“She was a woman who spent her days in sitting, nicely dressed, on a sofa, doing some long piece of needlework, of little use and no beauty, thinking more of her pug than her children…”
Of Lady Bertram
Mansfield Park, volume 1, chapter 2
“I called yesterday morning–(ought it not in strict propriety be termed Yester-Morning?) on Miss Armstrong, & was introduced to her father & Mother. Like other young Ladies she is considerably genteeler then her Parents . . . We afterwards walked together for an hour on the Cobb; she is very conversable in a common way; I do not perceive Wit or Genius–but she has Sense & some degree of Taste, & her manners are very engaging. She seems to like people rather too easily . . .”
letter to Cassandra
September 14, 1804 
More today from Chesterton:
“These pages betray her secret; which is that she was naturally exuberant. And her power came, as all power comes, from the control and direction of that exuberance. . . . her original passion was a sort of joyous scorn and a fighting spirit against all that she regarded as morbid and lax and poisonously silly.”
G.K. Chesterton, from the introduction to Love & Freindship
Chatto & Windus, 1922
Many thanks to Helen Scott at Chawton House Library for helping me track this quote down.
Love his description of Jane’s “joyous scorn,” which just captures her, to my mind.
“Colonel Brandon . . . was silent and grave. His appearance however was not unpleasing, in spite of his being in the opinion of Marianne and Margaret an absolute old bachelor, for he was on the wrong side of five and thirty; but though his face was not handsome, his countenance was sensible, and his address was particularly gentlemanlike.”
Sense & Sensibility, volume 1, chapter 7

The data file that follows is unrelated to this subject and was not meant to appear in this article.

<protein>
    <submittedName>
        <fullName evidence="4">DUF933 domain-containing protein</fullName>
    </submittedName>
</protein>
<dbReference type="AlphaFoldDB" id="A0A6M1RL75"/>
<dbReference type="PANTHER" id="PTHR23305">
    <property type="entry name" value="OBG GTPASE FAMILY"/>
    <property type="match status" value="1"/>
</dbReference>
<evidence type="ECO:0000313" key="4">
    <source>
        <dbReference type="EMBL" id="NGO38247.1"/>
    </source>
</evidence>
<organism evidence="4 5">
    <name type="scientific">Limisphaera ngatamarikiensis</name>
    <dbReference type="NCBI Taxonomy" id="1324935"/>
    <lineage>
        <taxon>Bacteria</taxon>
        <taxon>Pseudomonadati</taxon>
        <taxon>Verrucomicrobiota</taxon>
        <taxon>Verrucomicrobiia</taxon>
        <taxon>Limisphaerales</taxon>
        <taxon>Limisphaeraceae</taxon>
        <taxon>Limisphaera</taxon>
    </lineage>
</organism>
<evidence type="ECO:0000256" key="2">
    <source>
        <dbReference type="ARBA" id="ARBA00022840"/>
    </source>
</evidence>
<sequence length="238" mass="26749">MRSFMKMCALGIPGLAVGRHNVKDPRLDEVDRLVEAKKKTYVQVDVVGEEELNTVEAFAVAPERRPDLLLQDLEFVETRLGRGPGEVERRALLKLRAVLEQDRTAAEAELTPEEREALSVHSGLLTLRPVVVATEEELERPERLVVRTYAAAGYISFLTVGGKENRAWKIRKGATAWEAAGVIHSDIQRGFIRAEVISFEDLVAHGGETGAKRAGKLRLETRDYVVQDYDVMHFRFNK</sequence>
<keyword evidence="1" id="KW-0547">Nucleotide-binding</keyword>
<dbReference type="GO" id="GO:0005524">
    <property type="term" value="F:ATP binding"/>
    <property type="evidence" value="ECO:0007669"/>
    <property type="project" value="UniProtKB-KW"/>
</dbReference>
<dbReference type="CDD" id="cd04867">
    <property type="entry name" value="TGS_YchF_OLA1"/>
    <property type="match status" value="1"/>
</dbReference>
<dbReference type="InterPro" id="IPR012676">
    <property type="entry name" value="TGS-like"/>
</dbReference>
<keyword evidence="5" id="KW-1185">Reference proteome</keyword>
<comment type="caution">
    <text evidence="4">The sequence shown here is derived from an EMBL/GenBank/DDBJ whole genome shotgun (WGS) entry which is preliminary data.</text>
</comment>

Oh, that there were more bachelors of five and thirty with a sensible countenance and gentlemanly spirit. (I suspect that still sounds very old to some of my readers, but I am determined to believe it is not.)
“A family of ten children will be always called a fine family, where there are heads and arms and legs enough for the number; but the Morlands had little other right to the word, for they were in general very plain, and Catherine, for many years of her life, as plain as any. She had a thin awkward figure, a sallow skin without color, dark lank hair, and strong features; — so much for her person; –and not less unpropitious for heroism seemed her mind. She was fond of all boys’ plays, and greatly preferred cricket not merely to dolls, but to the more heroic enjoyments of infancy, nursing a dormouse, feeding a canary-bird, or watering a rose-bush. . . . What a strange, unaccountable character! — for with all these symptoms of profligacy at ten years old, she had neither a bad heart nor a bad temper; was seldom stubborn, scarcely ever quarrelsome, and very kind to the little ones, with few interruptions of tyranny; she was moreover noisy and wild, hated confinement and cleanliness, and loved nothing so well in the world as rolling down the green slope at the back of the house.”
a description of NA‘s heroine, Catherine Morland; biographers suspect that at least part of this was autobiographical for Jane, who grew up with six brothers and numerous boarders for the boys’ school her father ran in their home
Northanger Abbey, chapter 1